Family: Picidae, Woodpeckers view all from this family
Description ADULT MALE Has mainly black upperparts with a white back and white barring and spots on wing. Head has black crown, ear coverts, mustache (linked to black shoulders), and lower nape; upper nape is red. Underparts and rest of face are whitish. Newfoundland ssp. terranovae and Florida ssp. audubonii have greatly reduced amount of white on back; latter has buff-washed underparts. ADULT FEMALE Similar to respective subspecies male, but nape is entirely black. JUVENILE Similar to adult female, but crown has reddish patch.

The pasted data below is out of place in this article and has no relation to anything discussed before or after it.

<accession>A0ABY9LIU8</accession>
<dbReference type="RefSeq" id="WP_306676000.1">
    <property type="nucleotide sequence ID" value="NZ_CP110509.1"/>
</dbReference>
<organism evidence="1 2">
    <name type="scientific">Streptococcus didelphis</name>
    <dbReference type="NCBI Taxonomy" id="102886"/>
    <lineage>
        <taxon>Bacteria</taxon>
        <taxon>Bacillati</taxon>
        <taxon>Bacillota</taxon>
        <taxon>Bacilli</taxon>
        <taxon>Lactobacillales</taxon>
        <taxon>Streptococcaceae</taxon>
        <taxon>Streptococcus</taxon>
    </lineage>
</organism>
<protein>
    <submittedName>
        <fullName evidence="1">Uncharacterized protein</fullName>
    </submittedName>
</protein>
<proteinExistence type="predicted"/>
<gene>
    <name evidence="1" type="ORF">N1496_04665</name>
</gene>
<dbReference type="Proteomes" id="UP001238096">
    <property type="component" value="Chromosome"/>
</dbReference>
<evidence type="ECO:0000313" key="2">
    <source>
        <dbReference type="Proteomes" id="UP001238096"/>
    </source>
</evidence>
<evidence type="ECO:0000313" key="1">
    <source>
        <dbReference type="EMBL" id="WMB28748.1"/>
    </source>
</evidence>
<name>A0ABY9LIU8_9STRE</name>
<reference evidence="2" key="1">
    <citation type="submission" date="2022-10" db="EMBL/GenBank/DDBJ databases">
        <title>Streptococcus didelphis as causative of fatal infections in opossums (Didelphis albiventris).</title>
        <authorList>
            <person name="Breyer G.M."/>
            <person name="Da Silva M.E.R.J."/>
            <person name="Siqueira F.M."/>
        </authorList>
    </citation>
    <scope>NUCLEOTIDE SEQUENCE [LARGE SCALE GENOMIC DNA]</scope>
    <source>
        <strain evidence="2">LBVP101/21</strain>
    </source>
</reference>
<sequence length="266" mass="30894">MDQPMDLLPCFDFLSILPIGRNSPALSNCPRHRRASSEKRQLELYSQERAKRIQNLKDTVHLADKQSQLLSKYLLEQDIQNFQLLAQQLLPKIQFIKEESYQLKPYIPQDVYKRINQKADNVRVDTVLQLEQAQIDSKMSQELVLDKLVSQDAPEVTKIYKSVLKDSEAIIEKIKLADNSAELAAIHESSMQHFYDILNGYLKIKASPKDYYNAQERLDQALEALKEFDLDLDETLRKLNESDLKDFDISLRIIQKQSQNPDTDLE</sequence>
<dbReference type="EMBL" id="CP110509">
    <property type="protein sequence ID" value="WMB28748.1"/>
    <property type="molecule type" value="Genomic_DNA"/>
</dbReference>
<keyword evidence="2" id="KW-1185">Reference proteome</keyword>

Dimensions Length: 9" (23 cm)
Habitat Widespread and fairly common resident of all types of deciduous and coniferous woodland, as well as wooded parks and gardens.
Observation Tips Easy to see in suitable habitats.
Range Great Lakes, Mid-Atlantic, Texas, Plains, Eastern Canada, Florida, Southeast, Alaska, Rocky Mountains, Southwest, Northwest, Western Canada, New England, California
Voice Utters a rasping cheek and a rattling whinny. Drumming is rapid.
Discussion Similar to Downy, but appreciably larger. Our most widespread woodpecker. Variation exists in size and markings across North America, with many geographically distinct subspecies. Northern birds tend to be largest, with cleaner-looking white areas; ssp. villosus, widespread in east, is described here, unless otherwise specified. Sexes are separable with care.